Intellectual disability is defined by law as “significantly below average general intellectual functioning”, “adaptive behavior deficits”, and “must have manifested during the developmental period or by the age of ten- eight (18) years”.
It is “clear and unequivocal” that Black meets the criteria for all the guidelines and that his intellectual disability manifested as a young child, Martell wrote.
“There were signs of intellectual deficits quite early in Mr. Black’s life,” he wrote. “He struggled in school and had to repeat a year in second grade – the first clear indication that he was intellectually disabled and therefore struggled academically from an early age.”
The death row inmate’s defense lawyers can ask the trial court to examine the inmate’s mental capacity, but prosecutors are allowed to appeal the decision.
A defendant is not entitled to a second chance to plead the case on grounds of intellectual disability if there is already a decision on the matter.
Funk’s brief this week also states that the 2021 law is so different from that in effect in 2004 that the previous conclusion is irrelevant to the current question.
Martell is no stranger to execution skill assessments. He has previously testified in the death penalty cases of Pervis Payne, Robert Glen Coe, Paul Dennis Reid and Brian Kelley in Tennessee.
In this week’s filing, Funk noted that his office met with the victims’ family members and explained the new law and the experts’ findings.
They still want the state to execute Black.
Executions resume but are delayed by the pandemic
After a nearly two-year hiatus, Tennessee is set to resume capital punishment with five executions scheduled this year and the first next month.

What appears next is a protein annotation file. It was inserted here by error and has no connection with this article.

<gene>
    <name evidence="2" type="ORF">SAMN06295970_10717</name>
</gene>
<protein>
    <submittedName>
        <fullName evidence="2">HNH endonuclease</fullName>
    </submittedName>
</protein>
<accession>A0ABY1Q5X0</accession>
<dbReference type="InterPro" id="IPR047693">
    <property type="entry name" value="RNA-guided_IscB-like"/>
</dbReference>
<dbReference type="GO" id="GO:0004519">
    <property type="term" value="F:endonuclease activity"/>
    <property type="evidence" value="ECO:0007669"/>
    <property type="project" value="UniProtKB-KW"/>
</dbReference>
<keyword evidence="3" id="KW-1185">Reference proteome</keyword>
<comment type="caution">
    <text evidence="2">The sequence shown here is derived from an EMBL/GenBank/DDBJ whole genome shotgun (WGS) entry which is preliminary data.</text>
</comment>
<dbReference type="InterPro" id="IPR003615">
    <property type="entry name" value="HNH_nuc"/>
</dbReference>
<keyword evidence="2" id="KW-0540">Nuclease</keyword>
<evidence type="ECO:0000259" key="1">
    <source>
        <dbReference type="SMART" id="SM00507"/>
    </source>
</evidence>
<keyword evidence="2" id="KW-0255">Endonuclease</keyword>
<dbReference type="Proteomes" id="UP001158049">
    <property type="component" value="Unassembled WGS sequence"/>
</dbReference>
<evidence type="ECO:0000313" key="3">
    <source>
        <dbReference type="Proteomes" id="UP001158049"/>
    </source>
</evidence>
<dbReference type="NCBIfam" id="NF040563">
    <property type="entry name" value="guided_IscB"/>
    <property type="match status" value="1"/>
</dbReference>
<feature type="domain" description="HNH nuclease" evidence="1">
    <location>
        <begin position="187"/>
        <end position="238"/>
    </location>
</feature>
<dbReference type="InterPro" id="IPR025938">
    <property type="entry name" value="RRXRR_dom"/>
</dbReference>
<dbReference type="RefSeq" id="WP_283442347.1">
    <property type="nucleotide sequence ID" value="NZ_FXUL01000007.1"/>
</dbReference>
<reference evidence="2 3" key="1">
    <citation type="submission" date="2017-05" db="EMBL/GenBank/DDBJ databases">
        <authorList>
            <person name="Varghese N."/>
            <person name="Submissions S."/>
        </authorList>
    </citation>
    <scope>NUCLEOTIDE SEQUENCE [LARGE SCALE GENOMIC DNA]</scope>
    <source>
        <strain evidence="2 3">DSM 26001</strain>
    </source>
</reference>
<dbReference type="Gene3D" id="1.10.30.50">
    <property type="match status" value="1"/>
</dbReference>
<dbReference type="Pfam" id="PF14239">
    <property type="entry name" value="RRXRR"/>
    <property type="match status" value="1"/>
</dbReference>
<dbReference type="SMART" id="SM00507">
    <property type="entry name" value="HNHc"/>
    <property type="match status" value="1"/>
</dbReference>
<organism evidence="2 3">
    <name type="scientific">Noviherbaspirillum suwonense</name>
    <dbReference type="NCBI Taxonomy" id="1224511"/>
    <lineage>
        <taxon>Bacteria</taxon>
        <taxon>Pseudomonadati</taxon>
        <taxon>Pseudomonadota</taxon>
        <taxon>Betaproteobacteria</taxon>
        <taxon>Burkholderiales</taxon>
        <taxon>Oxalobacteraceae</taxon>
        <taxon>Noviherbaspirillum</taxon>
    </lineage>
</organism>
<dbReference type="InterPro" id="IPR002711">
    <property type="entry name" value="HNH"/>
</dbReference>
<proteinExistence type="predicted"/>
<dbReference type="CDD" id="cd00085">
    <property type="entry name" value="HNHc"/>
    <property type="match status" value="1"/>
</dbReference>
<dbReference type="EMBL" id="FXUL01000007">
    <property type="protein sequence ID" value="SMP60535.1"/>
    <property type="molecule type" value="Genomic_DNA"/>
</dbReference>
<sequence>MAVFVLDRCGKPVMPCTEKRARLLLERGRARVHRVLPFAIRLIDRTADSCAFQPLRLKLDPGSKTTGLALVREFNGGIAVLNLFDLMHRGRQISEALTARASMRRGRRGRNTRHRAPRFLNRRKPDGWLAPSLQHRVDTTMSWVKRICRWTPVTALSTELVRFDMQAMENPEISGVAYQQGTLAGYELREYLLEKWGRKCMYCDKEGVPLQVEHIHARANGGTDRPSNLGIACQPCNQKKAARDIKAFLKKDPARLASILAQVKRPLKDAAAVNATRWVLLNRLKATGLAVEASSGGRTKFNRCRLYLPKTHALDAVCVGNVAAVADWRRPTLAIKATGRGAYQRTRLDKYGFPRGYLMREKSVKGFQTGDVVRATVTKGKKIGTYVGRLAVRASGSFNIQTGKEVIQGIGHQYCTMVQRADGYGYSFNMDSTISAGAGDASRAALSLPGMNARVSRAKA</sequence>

Oscar Franklin Smith, 71, is the next death row inmate to be executed.
Convicted of the 1989 triple murder of his ex-wife and two teenage sons, Smith is expected to die on April 21.
The Supreme Court this month set three new execution dates for inmates in 2022, bringing the total number of executions scheduled for this year to five. They include Smith, Harold Wayne Nichols, Black, Gary Sutton and Donald Middlebrooks.
Tennessee has executed 139 people since 1916. The last was in February 2020, before the COVID-19 pandemic. The state resumed capital punishment in 2018 after a nine-year hiatus.
Black is expected to be the first black man put to death in the state’s latest round of executions. His execution is scheduled for August 18.
Tennessee’s death row includes a disproportionate number of black inmates. Twenty-five of the 48 death row inmates are black, according to the Tennessee Department of Corrections. Tennessee’s population is only 17% black, according to census data.
In previous statements to the Tennessean throughout the case, Henry said Black should not be eligible for execution because he had “lost his mind”, had an IQ of 67, brain damage and schizophrenia.
In Black’s case, previous attempts to review his sentence hinged on whether the undisputed brain damage he suffered is to an extent that would render him unfit for execution.
His defense has struggled to obtain updated medical neuroimaging scans due to limited access to prisons during the pandemic.
Physical ailments also play a part in Black’s ability to be valued. In prison, Henry said, Black’s injuries prevent him from walking, and he “moves around the prison being pushed around in an office chair with wheels”.
His defense also noted that the lack of access to him, other experts and his family under social distancing guidelines added an obstacle to preparing a traditional leniency application.